Published: November 21, 2000
Colorful Socialite’s Collection Packs Washington, D.C. Auction Gallery
WASHINGTON, D.C. – Furnishings from the famed studio house of prominent Washington socialite and artist Alice Pike Barney were auctioned at Weschler’s November 1 to a standing-room-only audience of both serious bidders and curiosity seekers.
The colorful Mrs Barney was determined to bring culture to the nation’s capital, constructing a studio house on Sheridan Circle in 1903, and filling it with the atmospheric furnishings she had observed in artists’ studios in Paris and London. Mrs Barney regularly held salons of musicals, plays and poetry readings in the house, entertaining such notable figures as President Theodore Roosevelt, Supreme Court Justice Oliver Wendell Holmes and Russian ballerina Anna Pavlova.
Previews for the sale were held at the Sheridan Circle house. Large crowds came for a final view of rdf_Descriptions not seen by the public in nearly a decade as Weschler’s staff fielded requests for seances from followers of the house’s eccentric original owner.
The sale began with rdf_Descriptions from the first floor reception room, with a pair of American Art Nouveau-style table lamps selling for $4,370 ( including buyer’s premium,) esting the $2/$3,000 estimate. An Italian majolica charger with a biblical scene of Adam holding an apple tempted bidders to double the pre-sale estimate, bringing $1,610.
Barney’s flair for the dramatic was apparent in a pair of Renaissance-style andirons in the shape of griffins; strong bidding for the unusual pieces sent the final price to $4,140, well above the pre-sale estimate of $1,5/$2,500. All 19 lots of textiles, several elaborately embroidered with the initials “A.B.,” found buyers.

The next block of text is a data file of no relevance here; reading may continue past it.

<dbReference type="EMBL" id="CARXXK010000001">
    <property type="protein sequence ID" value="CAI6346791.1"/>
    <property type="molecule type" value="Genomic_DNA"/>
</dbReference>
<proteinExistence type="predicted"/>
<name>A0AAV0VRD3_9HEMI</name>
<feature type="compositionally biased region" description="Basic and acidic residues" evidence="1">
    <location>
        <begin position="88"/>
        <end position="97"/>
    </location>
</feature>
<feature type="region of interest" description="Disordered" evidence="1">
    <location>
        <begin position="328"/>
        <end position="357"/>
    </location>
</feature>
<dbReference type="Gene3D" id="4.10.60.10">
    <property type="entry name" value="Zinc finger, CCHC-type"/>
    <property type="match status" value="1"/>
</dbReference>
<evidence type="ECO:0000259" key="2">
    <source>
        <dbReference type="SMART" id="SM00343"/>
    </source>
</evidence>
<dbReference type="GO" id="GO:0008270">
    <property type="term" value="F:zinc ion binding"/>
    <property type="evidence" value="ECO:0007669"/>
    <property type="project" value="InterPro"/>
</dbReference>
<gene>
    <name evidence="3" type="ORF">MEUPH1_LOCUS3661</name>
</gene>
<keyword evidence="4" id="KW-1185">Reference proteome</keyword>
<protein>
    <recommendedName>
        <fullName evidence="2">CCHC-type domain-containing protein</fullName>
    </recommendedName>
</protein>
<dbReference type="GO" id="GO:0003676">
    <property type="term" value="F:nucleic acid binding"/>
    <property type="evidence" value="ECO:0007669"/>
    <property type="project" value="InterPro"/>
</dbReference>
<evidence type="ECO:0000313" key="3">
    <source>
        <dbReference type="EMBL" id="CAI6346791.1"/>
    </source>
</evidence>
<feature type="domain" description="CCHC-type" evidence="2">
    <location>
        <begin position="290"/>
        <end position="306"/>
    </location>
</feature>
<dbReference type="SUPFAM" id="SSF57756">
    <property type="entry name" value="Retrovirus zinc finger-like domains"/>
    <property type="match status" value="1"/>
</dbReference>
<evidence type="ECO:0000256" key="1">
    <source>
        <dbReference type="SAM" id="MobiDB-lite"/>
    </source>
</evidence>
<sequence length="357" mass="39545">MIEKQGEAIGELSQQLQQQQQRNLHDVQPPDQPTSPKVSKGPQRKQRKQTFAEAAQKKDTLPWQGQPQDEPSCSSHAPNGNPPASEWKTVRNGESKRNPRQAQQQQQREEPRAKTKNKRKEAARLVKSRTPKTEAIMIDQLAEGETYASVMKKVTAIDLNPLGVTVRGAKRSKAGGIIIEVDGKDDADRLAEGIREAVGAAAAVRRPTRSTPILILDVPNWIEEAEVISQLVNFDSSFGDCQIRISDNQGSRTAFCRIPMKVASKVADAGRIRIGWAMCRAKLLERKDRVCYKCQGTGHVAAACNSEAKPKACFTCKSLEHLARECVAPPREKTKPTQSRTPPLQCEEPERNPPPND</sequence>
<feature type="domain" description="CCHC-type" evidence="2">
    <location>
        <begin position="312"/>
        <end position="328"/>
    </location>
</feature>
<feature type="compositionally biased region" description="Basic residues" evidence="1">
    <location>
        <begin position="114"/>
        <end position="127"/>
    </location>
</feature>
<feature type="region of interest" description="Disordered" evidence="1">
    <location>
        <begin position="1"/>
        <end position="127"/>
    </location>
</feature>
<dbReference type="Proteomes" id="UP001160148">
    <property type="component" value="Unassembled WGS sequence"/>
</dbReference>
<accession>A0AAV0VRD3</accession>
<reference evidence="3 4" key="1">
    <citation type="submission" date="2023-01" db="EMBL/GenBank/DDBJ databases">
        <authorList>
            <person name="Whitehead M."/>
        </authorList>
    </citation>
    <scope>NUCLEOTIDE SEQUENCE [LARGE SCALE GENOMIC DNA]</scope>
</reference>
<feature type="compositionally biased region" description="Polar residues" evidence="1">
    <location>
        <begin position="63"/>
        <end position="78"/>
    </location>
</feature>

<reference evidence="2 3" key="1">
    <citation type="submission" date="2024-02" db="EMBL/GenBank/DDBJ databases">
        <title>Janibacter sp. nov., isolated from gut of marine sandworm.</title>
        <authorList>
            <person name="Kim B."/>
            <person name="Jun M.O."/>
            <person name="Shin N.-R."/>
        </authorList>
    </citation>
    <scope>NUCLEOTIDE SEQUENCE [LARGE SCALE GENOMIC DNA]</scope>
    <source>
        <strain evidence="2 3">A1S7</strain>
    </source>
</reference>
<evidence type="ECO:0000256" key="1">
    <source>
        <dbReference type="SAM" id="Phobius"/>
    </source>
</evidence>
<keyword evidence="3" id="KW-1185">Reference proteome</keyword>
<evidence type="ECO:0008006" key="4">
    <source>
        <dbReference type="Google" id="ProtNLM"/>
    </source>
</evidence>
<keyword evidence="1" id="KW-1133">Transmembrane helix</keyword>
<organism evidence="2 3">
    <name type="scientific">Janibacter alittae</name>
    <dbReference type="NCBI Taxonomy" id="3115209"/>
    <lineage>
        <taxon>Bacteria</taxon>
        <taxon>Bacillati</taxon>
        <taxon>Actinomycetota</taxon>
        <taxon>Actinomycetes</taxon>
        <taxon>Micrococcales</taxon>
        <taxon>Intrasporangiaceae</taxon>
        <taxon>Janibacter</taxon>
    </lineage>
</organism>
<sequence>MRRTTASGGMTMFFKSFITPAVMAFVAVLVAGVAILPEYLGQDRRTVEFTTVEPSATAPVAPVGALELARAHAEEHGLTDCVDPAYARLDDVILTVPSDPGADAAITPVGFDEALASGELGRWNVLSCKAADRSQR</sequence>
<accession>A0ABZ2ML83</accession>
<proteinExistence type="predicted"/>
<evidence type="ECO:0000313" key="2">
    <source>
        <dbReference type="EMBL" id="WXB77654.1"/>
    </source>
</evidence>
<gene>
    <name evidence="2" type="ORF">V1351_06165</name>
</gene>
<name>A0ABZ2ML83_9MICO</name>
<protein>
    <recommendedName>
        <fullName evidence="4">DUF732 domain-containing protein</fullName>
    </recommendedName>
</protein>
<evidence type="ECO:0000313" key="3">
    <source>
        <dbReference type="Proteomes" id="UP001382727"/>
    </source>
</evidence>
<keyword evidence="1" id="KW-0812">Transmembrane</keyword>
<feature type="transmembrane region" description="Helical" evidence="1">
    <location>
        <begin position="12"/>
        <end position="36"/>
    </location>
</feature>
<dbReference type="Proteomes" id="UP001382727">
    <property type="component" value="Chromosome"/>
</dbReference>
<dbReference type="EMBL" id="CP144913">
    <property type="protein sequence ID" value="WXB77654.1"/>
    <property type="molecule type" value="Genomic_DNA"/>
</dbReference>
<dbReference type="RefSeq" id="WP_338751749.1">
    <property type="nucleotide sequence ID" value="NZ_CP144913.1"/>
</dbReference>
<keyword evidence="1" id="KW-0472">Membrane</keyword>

The Renaissance Revival fume oak dining table, designed for the Barney’s by the Cincinnati workshop of Henry L. Fry, saw fierce competition, finally selling in the audience for $5,520 against a $2/$3,000 estimate. Other furniture popular with bidders were an Italian Baroque walnut library table, which brought $8,050 (est $3/ $5,0000); a Spanish Baroque style vargueno on stand realized $8,050 (est $2/ $3,000); and a Louis XVI style gueridon formerly owned by artist Romaine Brooks and given to Alice Barney’s daughter Natalie brought $3,680 (est $1/$1,500.)
The sale included two pairs of Renaissance Revival parcel-gilt armchairs designed by Alice Barney. Determined bidding in the audience brought the first pair to $4,830 (est $2/$3,000); the second pair saw equally strong bidding, selling for $5,060 against a $2/$3,000 pre-sale estimate.
The final lot of sale, an American oak easel brought the gavel down for the last time at $1,610 to a round of applause. This was a fitting conclusion considering Alice Barney Pike’s status as a Washington artist and patron.
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